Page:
Coming back for a few days. Kinda worried about a potential calamari oops. Well I might be worried about where I'm going to find that, but I know I can. The main thing I mean was " a potential calamity" in the form of a hurricane bearing down on the state.

This morning I left the smoke filled skies of Washington. Every summer it seems to be getting more intense with the western wild fires.

Hey Folks, wake up and get real the world is changing not exactly in a good way either.

One of the reasons we like living in the Pacific Northwest is the historically good weather in the summer months. You really can't find it much better anywhere's in the US during these months.

But that might all be changing. I read that the summer smoke (which has recently reached unhealthy breathing levels) could be the norm with the raging wildfires that will become commonplace all over the Western States in the tinder dry summer months.

Which brings me back to Hawaii.

Traditionally the Eastern Pacific waters have been no stranger to the formation of powerful hurricanes. Usually as they progress westward they encounter cooler waters that knock them down before they reach Hawaii.

That's changing too.

Because of the warming temperatures of the oceans (which I'm afraid will never be reversed. It's already killed off HUGE swaths of coral reefs worldwide but I'll save that for another discussion), these monster storms are not loosing their punch in time.

The last one that really hit the Big Island was Iselle four years ago. Before that you have to go all the way back to 1992 when Iniki slammed Kauai.

Now the threat is becoming common almost every season.

Pele awoke from her slumber a few months ago and reclaimed her authority by wiping off the face of the earth one of my favorite sanctuaries in Puna--Kapoho.

Mother Nature is in reaction mode my friends

A Kilauea Evening Moment for a Part in Nature's Time


The story here is that you can still find an incredible amount of peace when you take the time to breath in the quiet air. Standing near the bottom of the Chain of Craters Road I feel an odd sensation of the vastness of the landscape that stretches out before me --and below me.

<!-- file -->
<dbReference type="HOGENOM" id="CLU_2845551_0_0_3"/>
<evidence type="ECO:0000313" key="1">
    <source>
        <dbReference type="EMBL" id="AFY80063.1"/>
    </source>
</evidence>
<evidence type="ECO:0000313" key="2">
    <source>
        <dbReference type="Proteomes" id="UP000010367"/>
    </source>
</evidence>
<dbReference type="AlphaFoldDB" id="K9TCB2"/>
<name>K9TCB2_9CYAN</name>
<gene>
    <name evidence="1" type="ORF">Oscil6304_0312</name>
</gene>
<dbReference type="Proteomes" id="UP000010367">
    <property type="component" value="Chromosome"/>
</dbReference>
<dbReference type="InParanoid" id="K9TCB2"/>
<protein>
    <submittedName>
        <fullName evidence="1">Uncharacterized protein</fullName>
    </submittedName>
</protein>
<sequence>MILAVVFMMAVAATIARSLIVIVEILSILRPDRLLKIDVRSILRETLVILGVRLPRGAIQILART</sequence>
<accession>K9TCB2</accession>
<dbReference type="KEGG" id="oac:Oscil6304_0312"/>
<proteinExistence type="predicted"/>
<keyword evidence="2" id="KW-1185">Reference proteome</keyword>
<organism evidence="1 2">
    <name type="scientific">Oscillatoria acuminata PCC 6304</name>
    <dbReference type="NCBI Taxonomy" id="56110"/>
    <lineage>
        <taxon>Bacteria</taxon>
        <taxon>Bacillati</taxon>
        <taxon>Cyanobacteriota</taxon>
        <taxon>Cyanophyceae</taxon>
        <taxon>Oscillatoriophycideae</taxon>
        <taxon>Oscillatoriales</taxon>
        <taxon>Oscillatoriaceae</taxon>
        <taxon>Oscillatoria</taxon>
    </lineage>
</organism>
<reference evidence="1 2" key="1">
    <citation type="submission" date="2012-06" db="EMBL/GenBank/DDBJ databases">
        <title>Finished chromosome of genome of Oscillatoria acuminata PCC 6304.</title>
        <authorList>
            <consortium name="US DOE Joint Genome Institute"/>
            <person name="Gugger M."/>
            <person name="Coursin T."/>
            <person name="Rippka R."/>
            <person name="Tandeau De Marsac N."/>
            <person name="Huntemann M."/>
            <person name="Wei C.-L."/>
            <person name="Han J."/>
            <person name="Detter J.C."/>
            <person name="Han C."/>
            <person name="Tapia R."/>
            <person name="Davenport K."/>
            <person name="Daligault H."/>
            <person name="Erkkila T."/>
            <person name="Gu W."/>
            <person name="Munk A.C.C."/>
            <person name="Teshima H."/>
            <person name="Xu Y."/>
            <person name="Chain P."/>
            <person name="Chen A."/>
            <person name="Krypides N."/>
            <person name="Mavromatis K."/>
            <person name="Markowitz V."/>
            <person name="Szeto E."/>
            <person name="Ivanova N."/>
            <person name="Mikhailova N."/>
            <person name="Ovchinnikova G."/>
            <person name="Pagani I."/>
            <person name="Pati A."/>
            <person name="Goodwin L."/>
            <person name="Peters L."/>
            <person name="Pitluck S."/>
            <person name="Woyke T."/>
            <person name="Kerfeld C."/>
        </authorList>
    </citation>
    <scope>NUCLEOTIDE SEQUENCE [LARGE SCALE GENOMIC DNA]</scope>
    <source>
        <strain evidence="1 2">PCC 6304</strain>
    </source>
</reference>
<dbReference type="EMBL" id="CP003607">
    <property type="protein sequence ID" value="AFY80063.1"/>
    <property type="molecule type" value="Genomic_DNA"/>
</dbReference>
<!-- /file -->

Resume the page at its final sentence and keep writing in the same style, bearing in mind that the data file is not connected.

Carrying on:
Underneath this peace and serenity is a boiling caldron of hot magma that can erupt and destroy everything in its path. 

Pretty cool. 

The Joy of Looking Back at the Glory Days of Kodachrome

 California Chickens, circa 1977

California Chickens, circa 1977

I took it upon myself recently to rummage through some of my old film files and began reminiscing about the good old days of Kodachrome. These barnyard chickens were photographed with this film on a Nikon Ftn, with what I believe was a 28mm f3.5 Nikkor lens, sometime around 1977.

For a positive film emulsion it was unparalleled in its ability to render color with beautiful contrast and saturation.

It's kind of a shame that we photographers can't create the same kind of images with today's digital technology.

I don't care what others might say about the quality of today's advanced digital equipment, including camera phones.

None of this can replicate the true subtlety and ethereal qualities of film, and especially Kodachrome.

The Perils of Living on the Big Island

 High above old lava flows of Mauna Loa

High above old lava flows of Mauna Loa

Once again I am reminded of the chance people take by living in certain areas here on the island. Currently the danger zone is in Puna where as to date over 80 structures have been consumed by the fast flowing lava.

Many years ago the same basic area of Kilauea's East Rift Zone erupted and inundated and destroyed homes near Kalapana at the Royal Gardens subdivision. This activity also wiped out the road that led to Volcanoes National Park from Kalapana up the Chain of Craters road.

When I started this journal entry several days ago the lava had not reached downslope to the sea. Now a beloved area of mine, Kapoho has been wiped off the map, buried over by 10-20 feet of lava. Kapoho Bay: Gone. The Beautiful Tidepools: Gone. And now hundreds of houses destroyed displacing many island residents. Super sad. 

This is the example of the powerful work of Pele, Hawaiian goddess of fire who has the ultimate say as to what goes where, especially on the Big Island. She has the power to destroy and renew. 



 Before the 2018 onslaught: A pleasant evening from a shoreline near Kapoho Beach Lots

Before the 2018 onslaught: A pleasant evening from a shoreline near Kapoho Beach Lots

The Beauty of Clouds


I'm thinking of starting a new project that will only deal with clouds. That's it, no land forms, no seascapes, no wild life. Just water vapor and air.

Almost every day here in Hawaii the sky presents  a new look. It is never the same. Kind of like fingerprints of people; no two clouds are ever alike.

My grandfather was always into taking photos of cloud formations in Oklahoma--especially the big thunderheads the would menace the afternoon and evening skies. He mainly shot Kodachrome and we would sit down monthly for the big slide show after dinner. It was a real treat. 

Something that is fascinating here is the many layers of different types of clouds at various altitudes. You can see low stratus below cumulus below alto cumulus below cirrus. And they can be moving different directions at different speeds.

I have a goal of one year for this project and I plan to produce a book at the end of it. 

Keep checking back for cloud updates!